Margaret and I leave tomorrow — she to the States, for graduation and Pippa-pick-up duty, and for visits to the mothers we are greeting and saluting today (Hi, moms!); I, to Wales, where I will represent the Scottish Episcopal Church in the Four Nations (England, Ireland, Wales, and Scotland) Faith and Order meetings. If you were thinking of committing heresy, don’t try it for the next three days — I’ll be on your case in a flash and will solve it in an hour, just like the crime dramas that Margaret watches.
I found a very nice bargain fountain pen on eBay this week, and it arrived yesterday. It’s a rather dated shade of green (olive-avocado-ish) but the Triumph conical nib is sweet and it’s a Touchdown filler, one of my favourite kinds. That made a nice treat.
Too much blether. I’ll paste the sermon below, and will try to spread out my blogging more evenly hereafter.
Continue reading “Happy, Uh, Everything! To Everyone!”

Kinesthetic Preaching

(You will not be surprised to note that I am simultaneously working on tomorrow’s sermon and listening to my iTunes DJ playlist.)
People frequently comment on the physicality of my sermons, the extent to which I preach with my full body. That comes in great part from having been taught to preach by the congregation I served in Florida, at St James’ Church, Tampa (before it merged with House of Prayer). A good part of it, though, comes also from my fondness for r & b and rock’n’roll music. While I’m devising a sermon, I typically have an implicit soundtrack — sometimes just one song, sometimes two or more — playing in my imagination.
This morning, the playlist brought up the Dream Academy’s “Life In A Northern Town”, which illustrates and intensifies my practice. As I was listening along, I awaited (and mimed, I confess) the signature double-drumbeat that comes at the beginning of the “Ah hey a ma ma ma” refrain, and noticed that as tremendously powerful as that drum figure is, the arrangement reserves it only for the beginning of the refrain. One could throw it in at several positions, but it arrives just once at each iteration of the “Ah hey” in the first refrain. After the first verse, the refrain is sung only once; in subsequent verses, the refrain is sung twice through (each time with the double-drumbeat on the first two “hey”s). As the song develops, the drummer (Ben Hoffnung) leads into the drumbeat with fills that heighten the anticipated duh-dum.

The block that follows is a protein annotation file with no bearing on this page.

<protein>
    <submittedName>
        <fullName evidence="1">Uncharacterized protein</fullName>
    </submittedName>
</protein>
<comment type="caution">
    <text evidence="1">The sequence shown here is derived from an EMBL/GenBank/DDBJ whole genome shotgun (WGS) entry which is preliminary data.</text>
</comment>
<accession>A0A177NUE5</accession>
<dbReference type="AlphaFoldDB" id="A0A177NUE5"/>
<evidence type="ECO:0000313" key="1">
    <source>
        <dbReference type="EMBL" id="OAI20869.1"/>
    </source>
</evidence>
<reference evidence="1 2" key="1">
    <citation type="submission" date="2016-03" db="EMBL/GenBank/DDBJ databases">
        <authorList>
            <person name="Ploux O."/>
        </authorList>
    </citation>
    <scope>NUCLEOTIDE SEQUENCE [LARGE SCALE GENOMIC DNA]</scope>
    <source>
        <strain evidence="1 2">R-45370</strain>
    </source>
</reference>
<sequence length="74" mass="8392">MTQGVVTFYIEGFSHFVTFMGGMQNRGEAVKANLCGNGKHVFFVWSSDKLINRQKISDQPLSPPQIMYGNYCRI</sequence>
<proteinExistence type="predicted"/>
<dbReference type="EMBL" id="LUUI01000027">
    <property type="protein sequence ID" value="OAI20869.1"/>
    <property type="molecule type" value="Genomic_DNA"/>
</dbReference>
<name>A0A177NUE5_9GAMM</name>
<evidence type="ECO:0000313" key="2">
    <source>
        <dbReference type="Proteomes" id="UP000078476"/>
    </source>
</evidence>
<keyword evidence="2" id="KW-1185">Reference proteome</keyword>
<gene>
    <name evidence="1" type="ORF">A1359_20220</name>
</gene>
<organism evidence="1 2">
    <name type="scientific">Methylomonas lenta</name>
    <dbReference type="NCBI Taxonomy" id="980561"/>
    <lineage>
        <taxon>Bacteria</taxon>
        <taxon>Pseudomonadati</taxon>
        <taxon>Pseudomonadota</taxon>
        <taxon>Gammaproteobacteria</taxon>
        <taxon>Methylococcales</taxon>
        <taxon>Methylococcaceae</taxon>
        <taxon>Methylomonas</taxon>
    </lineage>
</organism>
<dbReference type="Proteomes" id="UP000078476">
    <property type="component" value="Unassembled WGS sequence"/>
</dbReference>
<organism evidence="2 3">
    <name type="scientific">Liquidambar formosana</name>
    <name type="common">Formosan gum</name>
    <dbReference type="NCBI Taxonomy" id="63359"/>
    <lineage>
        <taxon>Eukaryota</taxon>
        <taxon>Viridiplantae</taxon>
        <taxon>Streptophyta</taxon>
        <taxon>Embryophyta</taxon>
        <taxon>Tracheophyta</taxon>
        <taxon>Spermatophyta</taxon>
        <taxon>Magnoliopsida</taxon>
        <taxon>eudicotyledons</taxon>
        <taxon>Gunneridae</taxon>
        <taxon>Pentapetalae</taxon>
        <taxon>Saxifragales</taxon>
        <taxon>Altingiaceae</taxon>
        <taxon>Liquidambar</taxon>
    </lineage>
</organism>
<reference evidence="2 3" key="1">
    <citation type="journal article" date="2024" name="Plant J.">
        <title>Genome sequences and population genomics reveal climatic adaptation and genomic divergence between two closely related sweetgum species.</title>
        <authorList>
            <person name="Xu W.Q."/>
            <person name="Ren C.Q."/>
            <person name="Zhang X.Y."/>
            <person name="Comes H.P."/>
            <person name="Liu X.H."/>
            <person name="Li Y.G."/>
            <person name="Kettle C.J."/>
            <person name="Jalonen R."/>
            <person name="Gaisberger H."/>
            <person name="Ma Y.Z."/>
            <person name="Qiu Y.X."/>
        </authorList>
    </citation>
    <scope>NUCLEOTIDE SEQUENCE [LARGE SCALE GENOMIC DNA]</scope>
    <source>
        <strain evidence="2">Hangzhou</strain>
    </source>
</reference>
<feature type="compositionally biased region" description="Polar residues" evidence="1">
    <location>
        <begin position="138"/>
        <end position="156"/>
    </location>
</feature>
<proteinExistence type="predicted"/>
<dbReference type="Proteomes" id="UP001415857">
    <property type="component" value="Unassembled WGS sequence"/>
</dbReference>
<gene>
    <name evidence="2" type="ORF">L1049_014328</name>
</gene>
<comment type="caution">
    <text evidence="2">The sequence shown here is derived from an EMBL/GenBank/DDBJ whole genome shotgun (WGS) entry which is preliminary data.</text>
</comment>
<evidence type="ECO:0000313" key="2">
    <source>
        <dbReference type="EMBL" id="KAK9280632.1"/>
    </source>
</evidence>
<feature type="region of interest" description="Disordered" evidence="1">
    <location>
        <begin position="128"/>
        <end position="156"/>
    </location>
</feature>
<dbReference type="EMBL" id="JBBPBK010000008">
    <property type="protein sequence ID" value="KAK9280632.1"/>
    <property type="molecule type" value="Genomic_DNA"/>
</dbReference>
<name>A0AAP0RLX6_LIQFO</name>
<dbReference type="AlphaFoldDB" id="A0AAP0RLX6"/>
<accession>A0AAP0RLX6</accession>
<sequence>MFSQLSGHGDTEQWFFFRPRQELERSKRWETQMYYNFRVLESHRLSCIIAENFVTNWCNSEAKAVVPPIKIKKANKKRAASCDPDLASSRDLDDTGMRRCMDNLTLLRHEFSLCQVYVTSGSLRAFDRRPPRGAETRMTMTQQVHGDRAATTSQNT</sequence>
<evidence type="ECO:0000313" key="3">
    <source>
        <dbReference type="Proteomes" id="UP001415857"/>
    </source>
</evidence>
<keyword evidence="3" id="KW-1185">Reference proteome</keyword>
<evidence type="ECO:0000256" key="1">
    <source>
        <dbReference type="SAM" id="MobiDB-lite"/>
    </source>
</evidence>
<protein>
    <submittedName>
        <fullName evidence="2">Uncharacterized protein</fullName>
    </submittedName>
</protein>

OK — that might satisfy one the “Great Moments’ posts I’ve written before, but the point this morning is that the drum track defines an acoustic and affective space for the song. And our sermons are not categorically distinct from this sort of musical composition. The double-beat in “Life In A Northern Town” contributes a point of orientation to the song; it signifies by accenting the chanted refrain and by contrasting with the relatively quiet arrangement of the rest of the song.
When putting together a sermon, we may well ask ourselves “What’s going on in the drum track?” or “How are we heightening the crescendo to which this repeated motif is leading?” For many sermons, the answer is all too easy: there’s no drum track, there’s no crescendo, there’s only a relatively monotonous meander. There are no ornaments, no hooks, only time passing slowly. Preacher: if your sermon were a song, would you willingly listen to it more than once? Would you even listen to it all the way to the end?